This is just another instance of applying highly contrived stories to a much more complicated reality. First, it perpetuates the confusion between lobbying and contributing. Lobbying can be defensive (trying to prevent or minimize the negative effects of some rule or regulatory change that harms the firm unnecessarily) or predatory (trying to use the political system to hurt rivals). One benevolent (and observationally equivalent) view of lobbying is that it simply reflects the cost of information. If I ask you to analyze the benefits/cost of legislation x, it would involve a lengthy process and a hefty consulting fee. But, in most cases there will not be one answer. Why should I trust yours? So, the political process lets each party propose their version of costs/benefits - which is an expensive proposition. Which brings me to your other assumption: that there is ONE item being auctioned off. At the end of the day, the information providers (Lobbyists - not auctioneers) walk away with the dollar. In reality, (I know a far cry from game theory) firms lobby for many reasons. Some are 'winners' in that the legislation gets changed reflecting the poorly worded parts; some are loosers in that the legislation might not get changed. Perhaps all are winners. There is no way to tell. Finally, even with contributions (note the distinction), 'winners' are hard to define. Campaign coffers bulge, but these can only be used for political activities (i.e., work). A very strange form of utility. In the end it is, at best, a 'cute' but largely irrelevant story. At worst, it is an unethical way for the professor to take money from students...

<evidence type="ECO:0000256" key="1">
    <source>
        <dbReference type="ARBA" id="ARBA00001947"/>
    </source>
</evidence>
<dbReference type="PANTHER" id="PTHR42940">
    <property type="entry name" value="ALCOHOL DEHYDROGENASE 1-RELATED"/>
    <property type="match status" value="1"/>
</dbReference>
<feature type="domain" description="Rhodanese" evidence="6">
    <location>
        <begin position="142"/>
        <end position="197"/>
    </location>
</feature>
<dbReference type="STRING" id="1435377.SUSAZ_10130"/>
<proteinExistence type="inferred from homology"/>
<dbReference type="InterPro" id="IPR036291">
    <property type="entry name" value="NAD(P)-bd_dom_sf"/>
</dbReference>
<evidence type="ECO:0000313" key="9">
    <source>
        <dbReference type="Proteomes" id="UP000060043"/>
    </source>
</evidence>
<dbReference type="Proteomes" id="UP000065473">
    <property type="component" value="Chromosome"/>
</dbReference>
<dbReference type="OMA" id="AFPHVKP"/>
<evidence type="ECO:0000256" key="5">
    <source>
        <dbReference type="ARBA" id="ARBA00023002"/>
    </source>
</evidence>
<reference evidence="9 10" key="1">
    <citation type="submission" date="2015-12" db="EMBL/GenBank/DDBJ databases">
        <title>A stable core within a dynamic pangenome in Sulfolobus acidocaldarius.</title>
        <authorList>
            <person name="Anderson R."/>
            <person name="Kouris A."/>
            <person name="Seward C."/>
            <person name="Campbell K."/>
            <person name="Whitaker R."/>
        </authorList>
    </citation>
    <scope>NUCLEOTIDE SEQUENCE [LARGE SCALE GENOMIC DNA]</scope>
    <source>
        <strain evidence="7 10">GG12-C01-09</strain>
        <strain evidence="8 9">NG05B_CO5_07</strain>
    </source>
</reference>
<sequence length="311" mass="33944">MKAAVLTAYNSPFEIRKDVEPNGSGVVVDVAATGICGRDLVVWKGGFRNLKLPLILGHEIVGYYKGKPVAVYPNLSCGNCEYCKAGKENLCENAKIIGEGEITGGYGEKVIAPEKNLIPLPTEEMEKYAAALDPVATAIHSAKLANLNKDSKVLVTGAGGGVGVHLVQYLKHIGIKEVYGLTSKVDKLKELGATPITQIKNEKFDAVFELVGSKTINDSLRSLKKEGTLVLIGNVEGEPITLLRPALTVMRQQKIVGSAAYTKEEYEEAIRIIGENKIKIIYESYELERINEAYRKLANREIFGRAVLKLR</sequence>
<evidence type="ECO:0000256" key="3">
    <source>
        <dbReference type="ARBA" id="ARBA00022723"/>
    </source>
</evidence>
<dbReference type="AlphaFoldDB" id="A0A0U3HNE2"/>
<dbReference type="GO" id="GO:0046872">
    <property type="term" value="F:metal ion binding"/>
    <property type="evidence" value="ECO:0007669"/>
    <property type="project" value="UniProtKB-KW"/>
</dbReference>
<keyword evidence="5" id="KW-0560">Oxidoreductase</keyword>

Anonymous said...

dcp, there is no practical difference between lobbying and contributing unless you are dependent on process-point distinctions that make no end-result difference.

When I compare my ability to influence my Congresscritters against Blue Cross/Blue Shield's ability, it matters not whether BC/BS is just throwing $$$, or helping write legislation. In either case, my Congresscritter isn't listening to me -- he's listening to BC/BS. The only way I can beat that situation is to have as much influence as BC/BS, and that influence exists because of BC/BS's financial leverage equating with political leverage. In the eyes of the Congresscritter, "jobs" and "economic growth" promised by BC/BS are more important than me being entitled to public health care. My influence is foreclosed from the start. It matters not which point in the chain of influence we're examining -- BC/BS wins every time.

Your argument is very similar to the process-maven, technocratic, meritocratic sort of analysis that displays knowledge of details, but a lack of discussion on the relevance of those details.